Western state lawmakers from both parties said Tuesday the federal government’s firefighting efforts don’t seem to place enough emphasis on prevention, resulting in the devastation that took hold in eastern Arizona, where more than 733 square miles have burned since Memorial Day.
The Senate Energy and Natural Resources Committee conducted an oversight hearing on the federal government’s wildfire management program, offering a timely topic, given the series of fires burning in Colorado, New Mexico and Arizona.
Sen. Jon Kyl, R-Ariz., told the committee that the focus on suppressing fires rather than preventing them has to change. He said that firefighters in Arizona have made clear that flames burned lower to the ground and more slowly in areas that were treated to remove excess trees and vegetation. He credited the thinning with saving four communities in Arizona.
The chief of the U.S. Forest Service, Thomas Tidwell, said that the agency had increased its focus on prevention over the years. It reduced hazardous fuels on nearly 3 million acres last year — about twice the level of a decade ago. Yet, lawmakers made clear they believe that more should be done.
“The cost of fighting the fires and reconstructing afterward far exceed the prevention costs,” Kyl said. “It’s like any other medical situation. Prevention will save you a lot of money in the long run, but it does require an upfront commitment.”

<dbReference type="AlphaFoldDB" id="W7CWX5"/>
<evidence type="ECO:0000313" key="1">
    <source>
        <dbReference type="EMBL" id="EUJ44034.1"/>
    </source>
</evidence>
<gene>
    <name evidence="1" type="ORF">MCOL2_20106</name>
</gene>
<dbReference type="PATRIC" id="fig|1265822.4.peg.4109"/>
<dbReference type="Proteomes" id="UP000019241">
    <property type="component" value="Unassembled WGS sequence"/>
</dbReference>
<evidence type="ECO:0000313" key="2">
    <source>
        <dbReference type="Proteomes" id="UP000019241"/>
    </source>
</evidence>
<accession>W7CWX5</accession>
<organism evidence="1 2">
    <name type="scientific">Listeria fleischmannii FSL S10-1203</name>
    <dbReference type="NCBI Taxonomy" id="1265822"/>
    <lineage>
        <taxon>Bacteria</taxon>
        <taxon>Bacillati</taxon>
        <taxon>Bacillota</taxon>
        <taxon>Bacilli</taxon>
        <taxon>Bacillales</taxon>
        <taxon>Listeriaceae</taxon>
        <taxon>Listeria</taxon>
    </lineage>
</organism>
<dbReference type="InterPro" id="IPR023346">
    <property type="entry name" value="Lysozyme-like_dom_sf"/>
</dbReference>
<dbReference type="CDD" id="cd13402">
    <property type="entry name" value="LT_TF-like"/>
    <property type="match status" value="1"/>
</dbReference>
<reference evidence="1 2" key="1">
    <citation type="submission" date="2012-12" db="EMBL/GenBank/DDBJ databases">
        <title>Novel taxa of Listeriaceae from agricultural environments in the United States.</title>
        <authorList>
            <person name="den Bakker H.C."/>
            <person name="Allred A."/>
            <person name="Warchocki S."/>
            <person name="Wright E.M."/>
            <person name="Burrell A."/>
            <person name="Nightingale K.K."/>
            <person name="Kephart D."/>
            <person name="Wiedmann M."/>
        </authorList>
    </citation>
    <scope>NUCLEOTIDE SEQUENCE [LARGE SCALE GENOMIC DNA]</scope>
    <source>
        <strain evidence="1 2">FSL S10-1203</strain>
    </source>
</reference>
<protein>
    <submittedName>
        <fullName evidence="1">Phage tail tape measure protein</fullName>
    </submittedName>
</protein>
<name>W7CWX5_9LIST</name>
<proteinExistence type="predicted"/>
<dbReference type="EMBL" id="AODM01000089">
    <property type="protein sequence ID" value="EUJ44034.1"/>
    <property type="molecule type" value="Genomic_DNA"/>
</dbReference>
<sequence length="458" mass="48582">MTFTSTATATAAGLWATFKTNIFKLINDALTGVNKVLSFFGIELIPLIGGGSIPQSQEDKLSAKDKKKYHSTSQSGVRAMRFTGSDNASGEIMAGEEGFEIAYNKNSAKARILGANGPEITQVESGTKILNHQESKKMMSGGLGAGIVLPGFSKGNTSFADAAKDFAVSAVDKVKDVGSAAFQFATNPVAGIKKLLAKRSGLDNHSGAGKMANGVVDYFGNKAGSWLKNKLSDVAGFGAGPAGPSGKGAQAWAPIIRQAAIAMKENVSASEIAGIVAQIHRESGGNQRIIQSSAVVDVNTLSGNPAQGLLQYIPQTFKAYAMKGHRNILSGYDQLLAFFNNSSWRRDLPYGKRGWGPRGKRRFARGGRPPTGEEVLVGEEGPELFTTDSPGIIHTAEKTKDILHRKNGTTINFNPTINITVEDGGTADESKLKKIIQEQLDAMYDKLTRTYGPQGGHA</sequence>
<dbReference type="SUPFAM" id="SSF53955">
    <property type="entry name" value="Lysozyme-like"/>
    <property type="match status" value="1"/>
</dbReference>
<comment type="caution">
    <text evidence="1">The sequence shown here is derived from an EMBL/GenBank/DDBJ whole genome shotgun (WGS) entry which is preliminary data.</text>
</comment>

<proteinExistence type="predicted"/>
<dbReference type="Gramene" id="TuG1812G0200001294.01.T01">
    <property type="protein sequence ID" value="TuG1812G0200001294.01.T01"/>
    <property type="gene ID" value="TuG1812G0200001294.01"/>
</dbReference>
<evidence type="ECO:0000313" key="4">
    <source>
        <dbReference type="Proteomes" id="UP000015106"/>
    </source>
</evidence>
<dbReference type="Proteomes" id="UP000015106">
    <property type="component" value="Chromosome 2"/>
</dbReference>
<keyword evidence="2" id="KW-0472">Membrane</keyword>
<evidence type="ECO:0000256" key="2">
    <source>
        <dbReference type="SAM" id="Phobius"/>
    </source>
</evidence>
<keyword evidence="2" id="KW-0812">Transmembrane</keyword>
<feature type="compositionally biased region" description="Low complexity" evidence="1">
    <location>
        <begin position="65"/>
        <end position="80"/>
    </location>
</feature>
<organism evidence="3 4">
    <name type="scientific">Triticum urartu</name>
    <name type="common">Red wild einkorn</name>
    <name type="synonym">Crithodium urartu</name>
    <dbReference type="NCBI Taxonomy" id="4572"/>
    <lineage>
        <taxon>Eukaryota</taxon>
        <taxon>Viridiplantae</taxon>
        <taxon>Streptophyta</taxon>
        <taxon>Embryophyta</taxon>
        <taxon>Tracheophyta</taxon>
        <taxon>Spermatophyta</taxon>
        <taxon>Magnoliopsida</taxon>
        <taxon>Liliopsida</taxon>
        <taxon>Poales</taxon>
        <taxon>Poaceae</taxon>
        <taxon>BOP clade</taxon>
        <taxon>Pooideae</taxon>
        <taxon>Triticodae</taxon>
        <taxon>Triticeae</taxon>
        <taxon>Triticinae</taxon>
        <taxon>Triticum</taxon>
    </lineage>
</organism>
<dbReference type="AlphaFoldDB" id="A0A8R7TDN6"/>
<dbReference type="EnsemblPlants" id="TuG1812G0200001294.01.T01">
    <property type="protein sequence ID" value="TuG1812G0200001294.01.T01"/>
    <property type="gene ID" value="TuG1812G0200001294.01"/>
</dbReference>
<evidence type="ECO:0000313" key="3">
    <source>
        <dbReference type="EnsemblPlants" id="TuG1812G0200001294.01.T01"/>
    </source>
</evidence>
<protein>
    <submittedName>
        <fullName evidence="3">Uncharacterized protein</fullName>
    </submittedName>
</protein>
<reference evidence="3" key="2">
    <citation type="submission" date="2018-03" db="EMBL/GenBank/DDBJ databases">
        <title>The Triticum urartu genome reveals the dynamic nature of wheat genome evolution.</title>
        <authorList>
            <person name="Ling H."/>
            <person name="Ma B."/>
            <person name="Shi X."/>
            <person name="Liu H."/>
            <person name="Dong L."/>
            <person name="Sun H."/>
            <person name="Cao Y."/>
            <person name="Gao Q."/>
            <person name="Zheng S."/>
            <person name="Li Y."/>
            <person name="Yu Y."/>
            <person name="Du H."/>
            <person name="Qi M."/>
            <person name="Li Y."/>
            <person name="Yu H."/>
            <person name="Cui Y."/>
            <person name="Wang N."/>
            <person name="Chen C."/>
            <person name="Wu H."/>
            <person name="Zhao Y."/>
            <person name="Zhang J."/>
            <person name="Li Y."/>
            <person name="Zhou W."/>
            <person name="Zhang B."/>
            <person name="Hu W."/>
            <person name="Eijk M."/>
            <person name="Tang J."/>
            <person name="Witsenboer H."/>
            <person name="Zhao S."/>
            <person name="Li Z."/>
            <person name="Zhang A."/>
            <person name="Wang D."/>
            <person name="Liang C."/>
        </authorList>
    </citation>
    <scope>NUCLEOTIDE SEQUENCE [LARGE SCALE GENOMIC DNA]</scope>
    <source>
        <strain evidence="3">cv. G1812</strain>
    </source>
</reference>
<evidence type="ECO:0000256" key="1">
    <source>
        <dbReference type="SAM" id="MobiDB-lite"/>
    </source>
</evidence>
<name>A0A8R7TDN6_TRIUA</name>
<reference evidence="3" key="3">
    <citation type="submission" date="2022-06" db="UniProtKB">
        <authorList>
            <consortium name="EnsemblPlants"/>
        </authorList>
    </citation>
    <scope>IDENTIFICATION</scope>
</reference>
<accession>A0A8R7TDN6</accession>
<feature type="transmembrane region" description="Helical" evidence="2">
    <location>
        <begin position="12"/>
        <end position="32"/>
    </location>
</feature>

Despite the overall focus on cutting federal spending, Kyl said he would work with the committee to find more resources for prevention efforts.
Sen. Ron Wyden, D-0re., criticized the Forest Service’s budget for 2012 because it calls for a slight reduction in funding for a program that reduces hazardous fuels. He said the magnitude and frequency of fires will only grow unless the agency changes course.
“Our forests are just taking a beating from insufficient thinning,” Wyden said. “It is obvious that these overstocked stands are just magnets for disease and insects, and when they’re dry, they just go up in smoke.”
Kyl also called on the timber industry to help offset thinning costs and for environmental groups to cooperate with the treatments, a reference to lawsuits that he believes have hindered some thinning efforts.
Kyl told the committee that he has a cabin near the resort town of Greer that was threatened by flames. Meanwhile, a neighbor about a half mile away lost a home to the fire. In all, about 31 houses have burned in the fire.
Tidwell also addressed questions about whether the agency had enough personnel to battle the growing number of fires. He assured lawmakers that the agency has adequate resources to battle wildfires this year, even though the number of fires so far is about twice the average. He noted that key areas of the country have had far more snow than usual, which should improve conditions in the northern Rocky Mountain states and in California.
“So it remains to be seen how severe this fire season is going to be overall, but based on the level of fire activity and projections for the rest of the year, suppression funding should be sufficient,” Tidwell said.